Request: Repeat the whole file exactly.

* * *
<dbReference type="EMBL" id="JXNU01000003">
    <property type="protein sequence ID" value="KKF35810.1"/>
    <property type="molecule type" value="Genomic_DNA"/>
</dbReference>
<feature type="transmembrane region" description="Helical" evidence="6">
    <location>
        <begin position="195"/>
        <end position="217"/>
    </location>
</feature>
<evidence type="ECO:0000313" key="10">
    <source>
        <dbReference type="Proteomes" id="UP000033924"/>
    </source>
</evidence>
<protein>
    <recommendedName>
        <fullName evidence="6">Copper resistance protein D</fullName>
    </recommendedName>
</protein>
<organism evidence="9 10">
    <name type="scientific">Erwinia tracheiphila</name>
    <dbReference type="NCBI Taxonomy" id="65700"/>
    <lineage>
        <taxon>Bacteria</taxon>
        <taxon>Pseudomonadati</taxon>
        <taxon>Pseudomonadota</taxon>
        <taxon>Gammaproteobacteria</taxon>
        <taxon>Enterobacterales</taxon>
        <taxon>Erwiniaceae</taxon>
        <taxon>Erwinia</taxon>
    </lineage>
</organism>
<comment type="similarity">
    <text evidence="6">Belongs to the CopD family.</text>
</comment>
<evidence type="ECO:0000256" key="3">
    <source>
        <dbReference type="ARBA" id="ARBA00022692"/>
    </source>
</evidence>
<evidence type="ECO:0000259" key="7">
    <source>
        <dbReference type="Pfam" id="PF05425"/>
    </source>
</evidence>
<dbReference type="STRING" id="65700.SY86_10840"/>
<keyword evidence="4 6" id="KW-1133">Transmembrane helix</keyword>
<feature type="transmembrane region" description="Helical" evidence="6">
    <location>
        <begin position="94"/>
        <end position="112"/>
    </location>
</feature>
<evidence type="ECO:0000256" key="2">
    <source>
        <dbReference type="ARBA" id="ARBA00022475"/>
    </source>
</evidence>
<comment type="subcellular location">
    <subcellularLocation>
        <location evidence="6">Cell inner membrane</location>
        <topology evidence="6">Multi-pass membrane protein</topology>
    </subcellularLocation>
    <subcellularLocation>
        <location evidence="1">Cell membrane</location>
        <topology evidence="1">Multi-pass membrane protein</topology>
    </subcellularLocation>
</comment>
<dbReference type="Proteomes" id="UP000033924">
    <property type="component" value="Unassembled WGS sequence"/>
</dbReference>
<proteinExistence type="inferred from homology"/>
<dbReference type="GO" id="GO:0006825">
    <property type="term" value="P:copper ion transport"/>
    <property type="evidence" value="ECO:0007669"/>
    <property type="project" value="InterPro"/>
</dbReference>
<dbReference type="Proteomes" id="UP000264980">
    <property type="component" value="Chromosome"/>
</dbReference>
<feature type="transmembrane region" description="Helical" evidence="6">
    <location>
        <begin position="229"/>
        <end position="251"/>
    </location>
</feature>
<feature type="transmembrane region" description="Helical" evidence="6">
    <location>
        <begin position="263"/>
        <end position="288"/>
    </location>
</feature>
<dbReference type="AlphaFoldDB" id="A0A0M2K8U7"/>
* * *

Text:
<dbReference type="EMBL" id="JXNU01000003">
    <property type="protein sequence ID" value="KKF35810.1"/>
    <property type="molecule type" value="Genomic_DNA"/>
</dbReference>
<feature type="transmembrane region" description="Helical" evidence="6">
    <location>
        <begin position="195"/>
        <end position="217"/>
    </location>
</feature>
<evidence type="ECO:0000313" key="10">
    <source>
        <dbReference type="Proteomes" id="UP000033924"/>
    </source>
</evidence>
<protein>
    <recommendedName>
        <fullName evidence="6">Copper resistance protein D</fullName>
    </recommendedName>
</protein>
<organism evidence="9 10">
    <name type="scientific">Erwinia tracheiphila</name>
    <dbReference type="NCBI Taxonomy" id="65700"/>
    <lineage>
        <taxon>Bacteria</taxon>
        <taxon>Pseudomonadati</taxon>
        <taxon>Pseudomonadota</taxon>
        <taxon>Gammaproteobacteria</taxon>
        <taxon>Enterobacterales</taxon>
        <taxon>Erwiniaceae</taxon>
        <taxon>Erwinia</taxon>
    </lineage>
</organism>
<comment type="similarity">
    <text evidence="6">Belongs to the CopD family.</text>
</comment>
<evidence type="ECO:0000256" key="3">
    <source>
        <dbReference type="ARBA" id="ARBA00022692"/>
    </source>
</evidence>
<evidence type="ECO:0000259" key="7">
    <source>
        <dbReference type="Pfam" id="PF05425"/>
    </source>
</evidence>
<dbReference type="STRING" id="65700.SY86_10840"/>
<keyword evidence="4 6" id="KW-1133">Transmembrane helix</keyword>
<feature type="transmembrane region" description="Helical" evidence="6">
    <location>
        <begin position="94"/>
        <end position="112"/>
    </location>
</feature>
<evidence type="ECO:0000256" key="2">
    <source>
        <dbReference type="ARBA" id="ARBA00022475"/>
    </source>
</evidence>
<comment type="subcellular location">
    <subcellularLocation>
        <location evidence="6">Cell inner membrane</location>
        <topology evidence="6">Multi-pass membrane protein</topology>
    </subcellularLocation>
    <subcellularLocation>
        <location evidence="1">Cell membrane</location>
        <topology evidence="1">Multi-pass membrane protein</topology>
    </subcellularLocation>
</comment>
<dbReference type="Proteomes" id="UP000033924">
    <property type="component" value="Unassembled WGS sequence"/>
</dbReference>
<proteinExistence type="inferred from homology"/>
<dbReference type="GO" id="GO:0006825">
    <property type="term" value="P:copper ion transport"/>
    <property type="evidence" value="ECO:0007669"/>
    <property type="project" value="InterPro"/>
</dbReference>
<dbReference type="Proteomes" id="UP000264980">
    <property type="component" value="Chromosome"/>
</dbReference>
<feature type="transmembrane region" description="Helical" evidence="6">
    <location>
        <begin position="229"/>
        <end position="251"/>
    </location>
</feature>
<feature type="transmembrane region" description="Helical" evidence="6">
    <location>
        <begin position="263"/>
        <end position="288"/>
    </location>
</feature>
<dbReference type="AlphaFoldDB" id="A0A0M2K8U7"/>